At the western end of M Street, where the city's streetcar lines joined those that ran through the rolling hills of Northern Virginia, this commanding structure was built to store streetcars. Whereas the car barn on Capitol Hill is horizontal (see CN52, p. 269), this one is vertical. Architect Waddy B. Wood designed both car barns, which reveal not only his understanding of the transportation technology of the times but also his ability to use appropriate architectural forms expressive of function.
The most prominent feature is the 140-foot-high brick clock tower, once containing passenger elevators, that rises from a four-story brick and stone base. The main part of the building housed four systems of tracks, streetcar offices, and passenger waiting rooms. It reaches north to Prospect Street, where a small entrance pavilion four floors above M Street is announced with red brick end turrets projecting through and above the red tile roof. A major addition in 1910–1911, prompted by the need to accommodate larger streetcars, extended the original building along M Street.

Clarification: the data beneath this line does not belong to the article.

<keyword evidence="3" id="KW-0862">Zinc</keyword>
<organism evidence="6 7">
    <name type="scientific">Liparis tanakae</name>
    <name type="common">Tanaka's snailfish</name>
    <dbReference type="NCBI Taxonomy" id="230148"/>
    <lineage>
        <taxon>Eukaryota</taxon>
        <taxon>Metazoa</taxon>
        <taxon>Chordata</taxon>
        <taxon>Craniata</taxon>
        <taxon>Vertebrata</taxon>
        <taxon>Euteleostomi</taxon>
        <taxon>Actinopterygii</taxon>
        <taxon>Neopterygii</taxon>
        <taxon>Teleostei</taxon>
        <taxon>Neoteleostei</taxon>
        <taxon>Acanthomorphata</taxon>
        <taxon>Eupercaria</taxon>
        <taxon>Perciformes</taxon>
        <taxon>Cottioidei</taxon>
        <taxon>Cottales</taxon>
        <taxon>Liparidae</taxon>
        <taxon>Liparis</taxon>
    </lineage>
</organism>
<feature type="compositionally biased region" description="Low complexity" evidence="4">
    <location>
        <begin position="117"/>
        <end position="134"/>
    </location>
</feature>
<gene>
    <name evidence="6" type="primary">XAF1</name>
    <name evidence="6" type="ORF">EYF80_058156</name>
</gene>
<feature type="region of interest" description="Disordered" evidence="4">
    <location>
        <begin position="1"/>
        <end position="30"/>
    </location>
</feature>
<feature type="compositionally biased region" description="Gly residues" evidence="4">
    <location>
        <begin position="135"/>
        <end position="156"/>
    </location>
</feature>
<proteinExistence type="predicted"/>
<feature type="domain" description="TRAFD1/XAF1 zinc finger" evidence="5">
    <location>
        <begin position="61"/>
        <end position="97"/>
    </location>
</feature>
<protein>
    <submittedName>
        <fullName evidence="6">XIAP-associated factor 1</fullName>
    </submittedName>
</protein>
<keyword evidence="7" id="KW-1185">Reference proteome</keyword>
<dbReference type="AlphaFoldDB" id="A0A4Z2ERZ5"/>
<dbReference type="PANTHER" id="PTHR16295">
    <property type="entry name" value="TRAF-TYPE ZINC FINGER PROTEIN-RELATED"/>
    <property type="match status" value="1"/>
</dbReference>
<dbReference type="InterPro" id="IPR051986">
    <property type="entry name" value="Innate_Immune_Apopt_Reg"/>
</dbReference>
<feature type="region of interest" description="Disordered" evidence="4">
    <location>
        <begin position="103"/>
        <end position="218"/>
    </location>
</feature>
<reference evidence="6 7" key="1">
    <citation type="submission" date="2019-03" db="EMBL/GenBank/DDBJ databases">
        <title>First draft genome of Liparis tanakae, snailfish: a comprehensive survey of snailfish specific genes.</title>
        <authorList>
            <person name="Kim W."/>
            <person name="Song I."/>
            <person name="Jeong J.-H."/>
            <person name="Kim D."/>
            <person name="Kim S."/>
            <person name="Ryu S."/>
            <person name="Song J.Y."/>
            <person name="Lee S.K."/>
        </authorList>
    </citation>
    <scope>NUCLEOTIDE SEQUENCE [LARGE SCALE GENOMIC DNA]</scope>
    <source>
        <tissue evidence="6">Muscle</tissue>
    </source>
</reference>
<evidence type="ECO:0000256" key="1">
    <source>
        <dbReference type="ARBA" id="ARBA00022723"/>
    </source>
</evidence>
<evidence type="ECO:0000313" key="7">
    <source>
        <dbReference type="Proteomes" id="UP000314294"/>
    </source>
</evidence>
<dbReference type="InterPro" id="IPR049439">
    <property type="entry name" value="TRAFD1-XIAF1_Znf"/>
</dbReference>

Sheathed in stone blocks that suggest strength, the first floor is punctuated with large round-arch openings that admitted the streetcars. Stone medallions carved with “1895” and “CT Co.” adorn the building. The vigorous Richardsonian imagery is particularly expressive of the building's dynamic function.